Why cant FOSS succeed in India?
Mon, Feb 18, 2008
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Recently Julie posted an interesting article called "open source development: women and Asians last
". This attributes the main reason for Women and Asian people's lesser involvement in Open Source development to be its confrontational nature. It does make sense to an extent as far as Thailand is concerned, Thai people generally try to avoid confrontations. Women on the other hand is a species I can never understand.
IMHO, the main issue is software piracy. The uninformed tend to think that Free Software == Cheap Software
. Cheap as in low quality. Proprietary software comes at a big price tag, so it must be good? A couple of months ago I visited a lawyer in Thailand and i booted my notebook(loaded with Fedora 7) to show him something. This person immediately remarked "Is that Vista?
" I told him "NO, Its Linux
.". He found it hard to digest that I was running a far superior GUI than his crappy XP and it was Free. He replied "Isint Linux same like DOS?
". This person in question is quite computer literate, did his Masters in the States, manages his own website which by the way runs on an open source script uses open source PHP and MYSQL software and is probably hosted on a server running open source Linux. These people are so into the marketing BS coming from software vendors that they outright reject Free Software
Let me share a personal story. While I was studying at Darjeeling in India, we used to have 3 months long winter vacations with nothing much to do. I decided to investigate what this Linux hype is all about. Picked up a book on Red Hat which came with a FREE CD of the OS (download was out of the question on crappy and expensive dial-up connections). Tried installing Red Hat, installation(step by step from the book) was smooth (and easier) however, on booting, I just couldn't get the GUI up and running. There was some compatibility issues with the graphics adapter. (No GUI)==(noob cant connect to the net to get help). Asked around, even the techie who set-up our PC, the computer shop, nobody had even heard of Linux. The techie always moved around armed with a CD case full of pirated CDs of Windows, Office and all kinds of bloatwares. He had also memorized the CD keys by now. So... No one to help me out with the Linux issues, except for the internet. I logged on to the net from a friends place, checked on the forums for help, made some trips from forum discussions at a friends place and my home, tried some stuff, but in vein. Finally found one person who could get my PC booted, but unfortunately he lived in Delhi(I was in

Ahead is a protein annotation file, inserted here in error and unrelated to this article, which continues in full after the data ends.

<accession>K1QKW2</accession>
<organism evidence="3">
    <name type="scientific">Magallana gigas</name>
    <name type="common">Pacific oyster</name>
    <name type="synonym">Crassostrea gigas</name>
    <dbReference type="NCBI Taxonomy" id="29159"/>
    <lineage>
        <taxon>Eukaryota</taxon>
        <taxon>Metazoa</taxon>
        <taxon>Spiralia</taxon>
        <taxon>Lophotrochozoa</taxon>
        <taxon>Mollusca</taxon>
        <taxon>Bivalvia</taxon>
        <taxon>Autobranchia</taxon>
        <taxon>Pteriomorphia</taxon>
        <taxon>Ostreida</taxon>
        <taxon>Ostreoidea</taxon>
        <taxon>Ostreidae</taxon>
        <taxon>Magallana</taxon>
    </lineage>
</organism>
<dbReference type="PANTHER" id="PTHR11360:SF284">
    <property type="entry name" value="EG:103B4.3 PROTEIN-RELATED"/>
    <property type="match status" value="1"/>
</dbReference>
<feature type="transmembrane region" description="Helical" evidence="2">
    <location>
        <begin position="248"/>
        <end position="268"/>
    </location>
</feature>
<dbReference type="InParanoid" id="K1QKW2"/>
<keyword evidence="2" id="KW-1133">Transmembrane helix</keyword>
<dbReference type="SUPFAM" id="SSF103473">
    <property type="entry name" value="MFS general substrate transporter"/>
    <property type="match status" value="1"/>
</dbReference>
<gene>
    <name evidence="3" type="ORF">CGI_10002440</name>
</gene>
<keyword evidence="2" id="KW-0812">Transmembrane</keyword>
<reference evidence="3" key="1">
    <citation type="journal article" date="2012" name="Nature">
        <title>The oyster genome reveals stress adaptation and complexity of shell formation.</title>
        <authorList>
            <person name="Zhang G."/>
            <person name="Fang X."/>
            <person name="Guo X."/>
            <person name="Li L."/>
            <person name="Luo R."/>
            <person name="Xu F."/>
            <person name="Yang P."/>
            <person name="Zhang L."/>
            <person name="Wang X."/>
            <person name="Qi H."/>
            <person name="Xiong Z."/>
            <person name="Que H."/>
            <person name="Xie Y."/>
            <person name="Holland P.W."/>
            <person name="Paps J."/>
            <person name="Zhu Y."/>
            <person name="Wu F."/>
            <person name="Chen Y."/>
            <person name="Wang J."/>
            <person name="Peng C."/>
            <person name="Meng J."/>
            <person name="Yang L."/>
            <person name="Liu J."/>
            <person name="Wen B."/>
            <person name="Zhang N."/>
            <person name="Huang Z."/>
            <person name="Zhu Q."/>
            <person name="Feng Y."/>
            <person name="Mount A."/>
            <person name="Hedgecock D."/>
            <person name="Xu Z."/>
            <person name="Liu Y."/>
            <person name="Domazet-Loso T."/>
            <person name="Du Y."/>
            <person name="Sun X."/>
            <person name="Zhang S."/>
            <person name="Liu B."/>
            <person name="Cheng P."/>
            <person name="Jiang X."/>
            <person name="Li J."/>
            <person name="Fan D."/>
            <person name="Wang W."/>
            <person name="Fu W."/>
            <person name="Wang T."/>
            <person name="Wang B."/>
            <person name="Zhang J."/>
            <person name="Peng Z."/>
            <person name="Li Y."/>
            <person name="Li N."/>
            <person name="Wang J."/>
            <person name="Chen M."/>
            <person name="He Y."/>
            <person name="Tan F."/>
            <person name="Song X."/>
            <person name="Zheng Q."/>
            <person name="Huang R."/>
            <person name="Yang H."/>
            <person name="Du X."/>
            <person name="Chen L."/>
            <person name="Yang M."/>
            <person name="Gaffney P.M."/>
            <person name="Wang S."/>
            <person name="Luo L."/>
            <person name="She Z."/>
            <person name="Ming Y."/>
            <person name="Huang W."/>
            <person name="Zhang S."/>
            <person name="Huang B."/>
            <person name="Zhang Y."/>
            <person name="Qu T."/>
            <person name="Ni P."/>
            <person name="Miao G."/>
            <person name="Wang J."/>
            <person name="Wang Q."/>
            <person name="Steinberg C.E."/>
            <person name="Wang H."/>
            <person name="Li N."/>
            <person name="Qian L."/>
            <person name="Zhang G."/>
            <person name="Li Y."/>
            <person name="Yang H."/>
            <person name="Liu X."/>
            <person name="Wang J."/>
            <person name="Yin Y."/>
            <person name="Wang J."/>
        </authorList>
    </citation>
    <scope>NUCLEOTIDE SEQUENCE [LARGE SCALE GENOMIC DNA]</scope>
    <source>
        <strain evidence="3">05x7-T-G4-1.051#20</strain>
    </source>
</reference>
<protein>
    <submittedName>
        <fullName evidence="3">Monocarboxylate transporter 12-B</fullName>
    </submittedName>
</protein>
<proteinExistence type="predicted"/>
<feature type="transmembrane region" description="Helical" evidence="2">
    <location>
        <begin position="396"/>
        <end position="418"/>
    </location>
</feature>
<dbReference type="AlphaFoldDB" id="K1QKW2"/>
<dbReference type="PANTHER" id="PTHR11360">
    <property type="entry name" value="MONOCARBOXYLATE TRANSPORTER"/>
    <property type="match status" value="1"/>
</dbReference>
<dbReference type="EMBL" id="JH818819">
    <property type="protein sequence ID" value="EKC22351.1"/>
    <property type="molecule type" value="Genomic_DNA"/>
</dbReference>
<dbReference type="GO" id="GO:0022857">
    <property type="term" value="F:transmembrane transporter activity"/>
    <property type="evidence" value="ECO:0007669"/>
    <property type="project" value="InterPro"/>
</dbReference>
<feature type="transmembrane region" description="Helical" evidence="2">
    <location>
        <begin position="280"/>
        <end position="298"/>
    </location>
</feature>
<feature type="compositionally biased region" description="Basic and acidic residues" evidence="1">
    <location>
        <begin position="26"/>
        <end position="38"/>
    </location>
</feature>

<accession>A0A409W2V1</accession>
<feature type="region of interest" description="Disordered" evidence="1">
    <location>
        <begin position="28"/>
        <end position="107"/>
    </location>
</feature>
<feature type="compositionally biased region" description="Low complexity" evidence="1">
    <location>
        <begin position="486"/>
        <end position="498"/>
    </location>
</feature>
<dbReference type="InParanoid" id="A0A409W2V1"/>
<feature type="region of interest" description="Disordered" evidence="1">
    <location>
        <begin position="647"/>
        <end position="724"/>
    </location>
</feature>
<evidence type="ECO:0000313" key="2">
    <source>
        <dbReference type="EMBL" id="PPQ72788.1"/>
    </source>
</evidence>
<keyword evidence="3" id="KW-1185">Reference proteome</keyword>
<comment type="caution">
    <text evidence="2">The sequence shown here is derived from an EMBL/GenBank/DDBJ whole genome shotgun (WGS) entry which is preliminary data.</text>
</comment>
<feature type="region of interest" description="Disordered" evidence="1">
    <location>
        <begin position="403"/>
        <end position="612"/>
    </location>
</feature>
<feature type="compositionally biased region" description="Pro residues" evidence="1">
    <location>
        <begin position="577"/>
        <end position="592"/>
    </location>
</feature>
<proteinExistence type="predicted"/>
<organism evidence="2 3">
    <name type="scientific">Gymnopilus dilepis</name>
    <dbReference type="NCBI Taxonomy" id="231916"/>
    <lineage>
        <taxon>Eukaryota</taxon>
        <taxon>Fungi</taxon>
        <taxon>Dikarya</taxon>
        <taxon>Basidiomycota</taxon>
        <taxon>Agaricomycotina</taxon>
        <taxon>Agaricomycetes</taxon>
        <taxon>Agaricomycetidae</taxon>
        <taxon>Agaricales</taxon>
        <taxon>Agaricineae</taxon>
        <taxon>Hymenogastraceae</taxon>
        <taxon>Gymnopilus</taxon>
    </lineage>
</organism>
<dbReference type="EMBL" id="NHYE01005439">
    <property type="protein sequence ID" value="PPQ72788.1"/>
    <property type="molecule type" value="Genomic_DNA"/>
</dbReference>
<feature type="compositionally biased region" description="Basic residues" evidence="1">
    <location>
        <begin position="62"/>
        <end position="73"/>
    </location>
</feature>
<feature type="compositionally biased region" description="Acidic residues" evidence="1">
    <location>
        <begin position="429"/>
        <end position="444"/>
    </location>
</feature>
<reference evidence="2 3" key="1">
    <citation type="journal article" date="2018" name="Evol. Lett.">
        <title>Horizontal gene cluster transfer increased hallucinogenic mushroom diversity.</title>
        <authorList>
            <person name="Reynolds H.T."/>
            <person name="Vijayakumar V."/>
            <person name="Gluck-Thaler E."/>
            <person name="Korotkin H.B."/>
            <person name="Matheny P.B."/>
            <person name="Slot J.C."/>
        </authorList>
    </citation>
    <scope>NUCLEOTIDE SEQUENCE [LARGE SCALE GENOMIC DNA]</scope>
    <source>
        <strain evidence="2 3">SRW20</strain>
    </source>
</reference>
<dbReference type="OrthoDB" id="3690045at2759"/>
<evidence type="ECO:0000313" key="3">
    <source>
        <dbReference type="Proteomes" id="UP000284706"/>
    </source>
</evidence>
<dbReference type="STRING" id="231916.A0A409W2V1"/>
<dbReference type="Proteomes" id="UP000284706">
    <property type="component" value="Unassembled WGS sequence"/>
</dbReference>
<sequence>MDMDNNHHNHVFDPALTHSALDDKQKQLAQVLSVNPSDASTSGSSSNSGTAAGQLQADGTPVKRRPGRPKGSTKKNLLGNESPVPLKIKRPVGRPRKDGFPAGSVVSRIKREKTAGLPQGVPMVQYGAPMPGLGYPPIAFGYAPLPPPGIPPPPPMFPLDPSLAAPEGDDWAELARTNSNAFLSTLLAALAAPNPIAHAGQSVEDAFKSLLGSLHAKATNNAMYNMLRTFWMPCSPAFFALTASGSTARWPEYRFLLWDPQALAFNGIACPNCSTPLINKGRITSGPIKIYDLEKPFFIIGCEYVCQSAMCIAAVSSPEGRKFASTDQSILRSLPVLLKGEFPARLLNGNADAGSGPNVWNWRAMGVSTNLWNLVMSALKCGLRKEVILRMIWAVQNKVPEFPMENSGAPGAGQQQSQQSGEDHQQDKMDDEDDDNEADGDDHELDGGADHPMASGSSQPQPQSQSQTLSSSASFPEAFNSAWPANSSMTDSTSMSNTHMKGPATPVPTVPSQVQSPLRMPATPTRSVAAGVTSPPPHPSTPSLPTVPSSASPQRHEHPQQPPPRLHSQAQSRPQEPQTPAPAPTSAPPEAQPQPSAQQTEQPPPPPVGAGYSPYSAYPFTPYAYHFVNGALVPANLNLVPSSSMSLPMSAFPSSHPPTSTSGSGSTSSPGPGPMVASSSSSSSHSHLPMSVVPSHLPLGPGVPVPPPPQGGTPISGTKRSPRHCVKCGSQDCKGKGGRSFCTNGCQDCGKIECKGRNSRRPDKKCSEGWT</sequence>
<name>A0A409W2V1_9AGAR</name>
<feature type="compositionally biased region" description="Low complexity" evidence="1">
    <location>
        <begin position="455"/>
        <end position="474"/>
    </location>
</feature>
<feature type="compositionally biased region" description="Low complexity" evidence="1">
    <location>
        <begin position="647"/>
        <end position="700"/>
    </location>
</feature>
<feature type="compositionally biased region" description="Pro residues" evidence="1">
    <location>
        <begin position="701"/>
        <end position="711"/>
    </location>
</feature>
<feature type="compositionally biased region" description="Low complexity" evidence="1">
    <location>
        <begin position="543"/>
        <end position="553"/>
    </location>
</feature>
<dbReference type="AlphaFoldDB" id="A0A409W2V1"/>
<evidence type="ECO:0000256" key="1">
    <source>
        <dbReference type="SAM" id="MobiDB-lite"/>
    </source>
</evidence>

Kolkata) and wanted a return train ticket from Delhi to Calcutta as the fee :D . Finally I gave up on Linux and loaded up Windows again. Led to next few years of being a miserable windows user, even proceeded onto visual basic development and later into .NET. Had I found someone to help me out all those years ago, with all the free time in hand I could have become a Linux Ninja and probably contributed something back to the community. I am a Linux user now, but have been one for only the last couple of years, that too now I don't have time to code or learn a lot of new stuff.
Now, had software piracy not been so prevalent in India, a lot of people would have to start using Linux out of necessary, the techie would at least have been able to solve my issue and the Linux community would have probably got one more minion on their side.
I am sure such kinds of stories are not rare in a country like India. Another issue in India is poverty. Most schools and colleges charge a very reasonable fee and thus their computer labs are probably funded by Microsoft who make sure their proprietary software is the only software the kids would have an exposure to. They learn to use this platform, grow up on it, become a yet another MS developer working for some HUGE company for peanuts and get consumed in the Rat Race.
Most of the Open Source development is done by hobbyists. In India a coder would need to work overtime to put food on the table, there is no time left for hobbies, probably at the end of the day the sight of a computer might disgust some. There are also some open source development which comes out of professional interests, as per me Asterisk
would be a classic example. A lot of Asterisk development is going on in India due to the shear demand of cheap and reliable VOIP solutions for the Call Centers and BPOs. But what about other areas?
Even the a big news wire website of India use Microsoft's servers with ASP platform
(they probably paid > $10,000 for the horrible custom CMS) to serve their pages and it was down for 2 days
leaving news websites and newspapers deprived of news articles. Try selling an open source content management system to them!
The bottom line is that the NON-ACCEPTABILITY of Open Source Solutions in the business world is the main reason for less action in Asia.
This has to change first!
Do note that I may have exaggerated a little to make my points, I know for a fact that in the last few years India is coming up on the Open Source radar
Interesting Articles-Seems India has changed since i left